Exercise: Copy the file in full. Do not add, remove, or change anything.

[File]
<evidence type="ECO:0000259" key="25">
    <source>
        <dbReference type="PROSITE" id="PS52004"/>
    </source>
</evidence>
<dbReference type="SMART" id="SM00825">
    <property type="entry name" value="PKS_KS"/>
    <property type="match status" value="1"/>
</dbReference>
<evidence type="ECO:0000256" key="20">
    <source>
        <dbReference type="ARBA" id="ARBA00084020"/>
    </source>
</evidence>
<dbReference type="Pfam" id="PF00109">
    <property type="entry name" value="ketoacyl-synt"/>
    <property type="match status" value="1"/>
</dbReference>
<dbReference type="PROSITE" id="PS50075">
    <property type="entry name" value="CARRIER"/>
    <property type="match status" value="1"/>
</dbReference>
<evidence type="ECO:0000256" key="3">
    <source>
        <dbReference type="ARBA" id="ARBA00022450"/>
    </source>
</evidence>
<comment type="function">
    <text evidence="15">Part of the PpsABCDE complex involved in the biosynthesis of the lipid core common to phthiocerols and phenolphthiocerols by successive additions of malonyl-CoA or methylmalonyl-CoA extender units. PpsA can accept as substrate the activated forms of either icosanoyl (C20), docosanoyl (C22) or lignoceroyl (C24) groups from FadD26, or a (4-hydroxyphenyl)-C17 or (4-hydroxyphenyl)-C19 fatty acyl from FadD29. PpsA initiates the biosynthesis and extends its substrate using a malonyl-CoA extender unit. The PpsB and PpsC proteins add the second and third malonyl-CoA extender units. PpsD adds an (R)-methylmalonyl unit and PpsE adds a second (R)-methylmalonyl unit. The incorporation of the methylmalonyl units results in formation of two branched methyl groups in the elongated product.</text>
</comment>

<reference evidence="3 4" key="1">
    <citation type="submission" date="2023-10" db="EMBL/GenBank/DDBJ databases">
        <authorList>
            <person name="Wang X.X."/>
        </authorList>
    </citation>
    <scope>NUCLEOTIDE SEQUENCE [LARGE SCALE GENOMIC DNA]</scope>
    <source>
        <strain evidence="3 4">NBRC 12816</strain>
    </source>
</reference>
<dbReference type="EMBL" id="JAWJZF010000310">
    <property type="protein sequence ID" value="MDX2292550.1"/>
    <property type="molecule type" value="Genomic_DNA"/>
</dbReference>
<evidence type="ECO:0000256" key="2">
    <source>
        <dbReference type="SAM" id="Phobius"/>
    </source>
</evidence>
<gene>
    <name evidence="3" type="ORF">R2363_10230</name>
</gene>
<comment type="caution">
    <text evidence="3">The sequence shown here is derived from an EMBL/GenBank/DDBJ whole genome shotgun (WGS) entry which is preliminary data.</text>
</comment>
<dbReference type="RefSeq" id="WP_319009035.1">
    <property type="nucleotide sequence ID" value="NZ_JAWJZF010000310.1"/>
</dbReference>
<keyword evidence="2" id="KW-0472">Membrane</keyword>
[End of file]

<evidence type="ECO:0000259" key="25">
    <source>
        <dbReference type="PROSITE" id="PS52004"/>
    </source>
</evidence>
<dbReference type="SMART" id="SM00825">
    <property type="entry name" value="PKS_KS"/>
    <property type="match status" value="1"/>
</dbReference>
<evidence type="ECO:0000256" key="20">
    <source>
        <dbReference type="ARBA" id="ARBA00084020"/>
    </source>
</evidence>
<dbReference type="Pfam" id="PF00109">
    <property type="entry name" value="ketoacyl-synt"/>
    <property type="match status" value="1"/>
</dbReference>
<dbReference type="PROSITE" id="PS50075">
    <property type="entry name" value="CARRIER"/>
    <property type="match status" value="1"/>
</dbReference>
<evidence type="ECO:0000256" key="3">
    <source>
        <dbReference type="ARBA" id="ARBA00022450"/>
    </source>
</evidence>
<comment type="function">
    <text evidence="15">Part of the PpsABCDE complex involved in the biosynthesis of the lipid core common to phthiocerols and phenolphthiocerols by successive additions of malonyl-CoA or methylmalonyl-CoA extender units. PpsA can accept as substrate the activated forms of either icosanoyl (C20), docosanoyl (C22) or lignoceroyl (C24) groups from FadD26, or a (4-hydroxyphenyl)-C17 or (4-hydroxyphenyl)-C19 fatty acyl from FadD29. PpsA initiates the biosynthesis and extends its substrate using a malonyl-CoA extender unit. The PpsB and PpsC proteins add the second and third malonyl-CoA extender units. PpsD adds an (R)-methylmalonyl unit and PpsE adds a second (R)-methylmalonyl unit. The incorporation of the methylmalonyl units results in formation of two branched methyl groups in the elongated product.</text>
</comment>

<reference evidence="3 4" key="1">
    <citation type="submission" date="2023-10" db="EMBL/GenBank/DDBJ databases">
        <authorList>
            <person name="Wang X.X."/>
        </authorList>
    </citation>
    <scope>NUCLEOTIDE SEQUENCE [LARGE SCALE GENOMIC DNA]</scope>
    <source>
        <strain evidence="3 4">NBRC 12816</strain>
    </source>
</reference>
<dbReference type="EMBL" id="JAWJZF010000310">
    <property type="protein sequence ID" value="MDX2292550.1"/>
    <property type="molecule type" value="Genomic_DNA"/>
</dbReference>
<evidence type="ECO:0000256" key="2">
    <source>
        <dbReference type="SAM" id="Phobius"/>
    </source>
</evidence>
<gene>
    <name evidence="3" type="ORF">R2363_10230</name>
</gene>
<comment type="caution">
    <text evidence="3">The sequence shown here is derived from an EMBL/GenBank/DDBJ whole genome shotgun (WGS) entry which is preliminary data.</text>
</comment>
<dbReference type="RefSeq" id="WP_319009035.1">
    <property type="nucleotide sequence ID" value="NZ_JAWJZF010000310.1"/>
</dbReference>
<keyword evidence="2" id="KW-0472">Membrane</keyword>